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Master Of Engineering Program As A Mechanism To Provide Relevant Graduate Education To Working Professionals

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Conference

2009 Annual Conference & Exposition

Location

Austin, Texas

Publication Date

June 14, 2009

Start Date

June 14, 2009

End Date

June 17, 2009

ISSN

2153-5965

Conference Session

Programs That Serve Industry and Academia

Tagged Division

Continuing Professional Development

Page Count

8

Page Numbers

14.863.1 - 14.863.8

Permanent URL

https://peer.asee.org/4653

Download Count

15

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Paper Authors

biography

Eugene Rutz University of Cincinnati

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Eugene Rutz is an Academic Director in the College of Engineering at the University of Cincinnati. He manages the College's accelerated bachelor's / master's programs, coordinates distance learning activities, manages the Master of Engineering Program, and works with local high schools on collaborative pre-engineering programs. Eugene is a licensed professional engineer and also teaches as an adjunct instructor.

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biography

Timothy Keener University of Cincinnati

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Tim Keener is a Professor of Environmental Engineering and the Associate Dean for Research and Graduate Studies in the College of Engineering.

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Abstract
NOTE: The first page of text has been automatically extracted and included below in lieu of an abstract

Master of Engineering Program as a Mechanism to Provide Relevant Graduate Education to Working Professionals

Abstract

The paper describes a new degree program, the Master of Engineering (MEng) Program, and compares this new program with the traditional MS program. The characteristics of the new program are presented and the advantages for working professionals are discussed. The outcomes achieved in the initial offering of the program are also described.

Need for the Program

The report Reshaping the Graduate Education of Scientists and Engineers states “A world of work that has become more interdisciplinary, collaborative, and global requires that we produce young people who are adaptable and flexible, as well as technically proficient”1. Today’s engineers must be integrators of knowledge, able to innovate and collaborate in an interdisciplinary environment. Major change in the engineering education system is necessary if it is to meet the needs of the nation and the world in the coming century. Recent national reports on engineering education 1,2,3,4,5 stress the need for flexible graduate programs focusing on advanced practice and the world of work of the future. Bordogna5 puts it this way “There is a growing consensus that professional engineers need an integrative masters degree and that our universities need to offer more practice oriented masters degree programs that have stronger connections to industry and to the social, economic and management sciences”. From these sources and our own conversations with technical organizations, there is clear and compelling evidence for the need for a graduate program specifically targeted to the needs of working professionals.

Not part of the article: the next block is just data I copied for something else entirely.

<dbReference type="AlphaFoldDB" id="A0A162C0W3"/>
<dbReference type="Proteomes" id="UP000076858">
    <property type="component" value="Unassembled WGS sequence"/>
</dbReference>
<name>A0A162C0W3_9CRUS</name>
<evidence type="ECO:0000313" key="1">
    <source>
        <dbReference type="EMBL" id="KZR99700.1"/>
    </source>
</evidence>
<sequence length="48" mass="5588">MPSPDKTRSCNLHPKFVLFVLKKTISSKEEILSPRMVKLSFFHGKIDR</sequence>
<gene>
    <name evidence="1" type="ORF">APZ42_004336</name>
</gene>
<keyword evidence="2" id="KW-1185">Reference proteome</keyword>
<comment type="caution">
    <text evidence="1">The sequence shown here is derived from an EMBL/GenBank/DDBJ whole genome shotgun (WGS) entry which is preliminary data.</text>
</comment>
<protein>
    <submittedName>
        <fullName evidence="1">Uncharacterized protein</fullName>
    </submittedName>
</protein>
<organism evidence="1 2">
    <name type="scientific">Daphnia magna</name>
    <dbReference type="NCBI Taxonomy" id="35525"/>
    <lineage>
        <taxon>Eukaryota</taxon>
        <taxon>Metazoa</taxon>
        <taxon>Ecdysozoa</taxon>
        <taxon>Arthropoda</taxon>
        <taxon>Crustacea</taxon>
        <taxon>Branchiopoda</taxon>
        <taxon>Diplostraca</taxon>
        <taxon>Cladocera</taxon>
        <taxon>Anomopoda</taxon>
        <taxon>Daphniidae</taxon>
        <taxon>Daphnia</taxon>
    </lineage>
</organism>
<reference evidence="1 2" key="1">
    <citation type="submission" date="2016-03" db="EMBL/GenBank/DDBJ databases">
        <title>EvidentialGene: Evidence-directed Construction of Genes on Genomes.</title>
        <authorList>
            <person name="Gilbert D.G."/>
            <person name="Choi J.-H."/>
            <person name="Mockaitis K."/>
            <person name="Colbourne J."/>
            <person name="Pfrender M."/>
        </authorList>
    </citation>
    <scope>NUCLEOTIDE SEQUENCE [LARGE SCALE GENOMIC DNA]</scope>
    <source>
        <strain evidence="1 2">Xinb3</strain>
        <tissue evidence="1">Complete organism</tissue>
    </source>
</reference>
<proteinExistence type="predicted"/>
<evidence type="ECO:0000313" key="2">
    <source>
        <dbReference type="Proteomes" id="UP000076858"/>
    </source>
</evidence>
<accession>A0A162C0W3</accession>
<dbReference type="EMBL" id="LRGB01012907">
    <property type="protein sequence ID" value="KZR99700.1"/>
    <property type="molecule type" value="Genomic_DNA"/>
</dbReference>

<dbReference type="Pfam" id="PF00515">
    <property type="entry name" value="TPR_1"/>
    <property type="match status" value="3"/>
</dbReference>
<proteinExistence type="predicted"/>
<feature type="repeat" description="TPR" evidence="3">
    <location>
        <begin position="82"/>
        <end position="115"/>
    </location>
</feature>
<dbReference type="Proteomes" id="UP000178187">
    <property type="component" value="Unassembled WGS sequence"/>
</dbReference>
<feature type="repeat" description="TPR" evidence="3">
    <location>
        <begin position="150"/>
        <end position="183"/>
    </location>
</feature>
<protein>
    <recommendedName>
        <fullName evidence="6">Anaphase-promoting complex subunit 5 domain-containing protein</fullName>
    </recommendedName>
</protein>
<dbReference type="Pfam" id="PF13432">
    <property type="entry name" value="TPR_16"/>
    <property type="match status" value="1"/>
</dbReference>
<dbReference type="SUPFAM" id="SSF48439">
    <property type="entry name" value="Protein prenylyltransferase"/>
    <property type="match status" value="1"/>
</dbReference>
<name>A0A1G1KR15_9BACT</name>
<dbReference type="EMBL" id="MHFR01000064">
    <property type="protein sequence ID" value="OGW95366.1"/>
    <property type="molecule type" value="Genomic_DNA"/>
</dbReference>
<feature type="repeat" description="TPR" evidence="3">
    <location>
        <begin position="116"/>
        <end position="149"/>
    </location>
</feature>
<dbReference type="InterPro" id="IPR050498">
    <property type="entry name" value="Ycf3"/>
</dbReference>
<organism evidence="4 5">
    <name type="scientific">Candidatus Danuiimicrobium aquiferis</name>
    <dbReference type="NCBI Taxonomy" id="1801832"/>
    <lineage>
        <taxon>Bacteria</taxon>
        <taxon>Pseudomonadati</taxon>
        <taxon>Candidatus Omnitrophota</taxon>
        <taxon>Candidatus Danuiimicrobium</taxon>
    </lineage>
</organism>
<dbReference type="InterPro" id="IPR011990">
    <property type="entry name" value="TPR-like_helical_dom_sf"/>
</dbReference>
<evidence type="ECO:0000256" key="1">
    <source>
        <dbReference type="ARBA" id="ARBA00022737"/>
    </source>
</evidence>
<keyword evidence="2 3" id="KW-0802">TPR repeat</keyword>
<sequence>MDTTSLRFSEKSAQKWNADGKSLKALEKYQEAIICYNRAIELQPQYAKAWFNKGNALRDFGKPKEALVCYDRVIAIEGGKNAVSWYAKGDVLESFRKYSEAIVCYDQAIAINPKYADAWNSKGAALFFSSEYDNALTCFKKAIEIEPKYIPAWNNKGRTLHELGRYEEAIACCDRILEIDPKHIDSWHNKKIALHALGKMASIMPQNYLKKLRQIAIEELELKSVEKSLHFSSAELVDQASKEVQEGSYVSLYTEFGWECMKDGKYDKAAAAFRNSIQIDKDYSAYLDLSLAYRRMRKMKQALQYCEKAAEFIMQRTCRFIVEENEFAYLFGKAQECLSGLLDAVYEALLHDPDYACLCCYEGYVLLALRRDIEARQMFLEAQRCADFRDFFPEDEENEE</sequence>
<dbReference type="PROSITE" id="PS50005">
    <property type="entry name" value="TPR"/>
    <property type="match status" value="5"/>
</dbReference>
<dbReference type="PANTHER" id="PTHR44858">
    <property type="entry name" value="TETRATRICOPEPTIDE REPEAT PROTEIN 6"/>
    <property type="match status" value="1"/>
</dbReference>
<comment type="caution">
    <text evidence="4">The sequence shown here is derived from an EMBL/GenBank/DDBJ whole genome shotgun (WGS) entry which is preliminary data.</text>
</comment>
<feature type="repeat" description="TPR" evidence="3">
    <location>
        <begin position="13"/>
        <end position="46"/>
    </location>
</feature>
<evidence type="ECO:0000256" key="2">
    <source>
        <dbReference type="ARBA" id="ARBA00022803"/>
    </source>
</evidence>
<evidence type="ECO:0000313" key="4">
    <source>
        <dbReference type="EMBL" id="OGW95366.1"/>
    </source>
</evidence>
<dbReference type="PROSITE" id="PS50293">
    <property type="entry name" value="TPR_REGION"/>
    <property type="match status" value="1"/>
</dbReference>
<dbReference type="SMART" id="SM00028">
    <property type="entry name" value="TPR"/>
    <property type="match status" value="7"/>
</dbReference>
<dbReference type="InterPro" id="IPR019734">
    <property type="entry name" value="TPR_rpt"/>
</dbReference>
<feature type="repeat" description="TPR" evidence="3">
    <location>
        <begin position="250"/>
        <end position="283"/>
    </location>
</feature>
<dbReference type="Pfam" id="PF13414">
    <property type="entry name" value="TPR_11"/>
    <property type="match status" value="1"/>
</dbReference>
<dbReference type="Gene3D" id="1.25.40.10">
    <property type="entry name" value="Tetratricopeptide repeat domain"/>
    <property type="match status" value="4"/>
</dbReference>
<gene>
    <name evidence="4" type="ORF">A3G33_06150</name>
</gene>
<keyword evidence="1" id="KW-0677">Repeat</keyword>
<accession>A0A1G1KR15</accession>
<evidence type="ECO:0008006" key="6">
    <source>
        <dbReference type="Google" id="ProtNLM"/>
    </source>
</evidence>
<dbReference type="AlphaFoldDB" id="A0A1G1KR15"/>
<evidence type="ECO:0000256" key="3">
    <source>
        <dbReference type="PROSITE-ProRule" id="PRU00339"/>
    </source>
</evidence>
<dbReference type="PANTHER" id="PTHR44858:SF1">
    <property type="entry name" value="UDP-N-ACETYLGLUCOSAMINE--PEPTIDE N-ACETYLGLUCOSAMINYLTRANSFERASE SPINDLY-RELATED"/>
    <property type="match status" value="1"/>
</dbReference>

Surveys conducted by both Northern Arizona University 6 and JACMET7 indicate that there is a need and market demand for practice-oriented graduate education. The results indicate that course length should be shorter than the typical three-hour graduate course. In addition, place- bound graduate engineers would like to operate in a virtual university climate, that is, be able to access course material 24 hours per day, 365 days per year.

The National Science Foundation8, in a report entitled Higher Education in Science and Engineering: Graduate S&E Students and Degrees in the United States - Overall Trends in Graduate Enrollment states that “Terminal master’s degree programs might be viewed as the science equivalents of master’s degree programs in business administration. Although these programs have existed for many years, industrial and academic interest is growing in programs that prepare students to enter emerging science and engineering (S&E) fields as skilled professionals.”

In preparation for establishing the new program, the College of Engineering at the University of Cincinnati prepared an educational needs assessment to quantitatively measure the interest in the proposed master of engineering program. The assessment was made available to College alumni through a web-mediated survey.

Rutz, E., & Keener, T. (2009, June), Master Of Engineering Program As A Mechanism To Provide Relevant Graduate Education To Working Professionals Paper presented at 2009 Annual Conference & Exposition, Austin, Texas. https://peer.asee.org/4653

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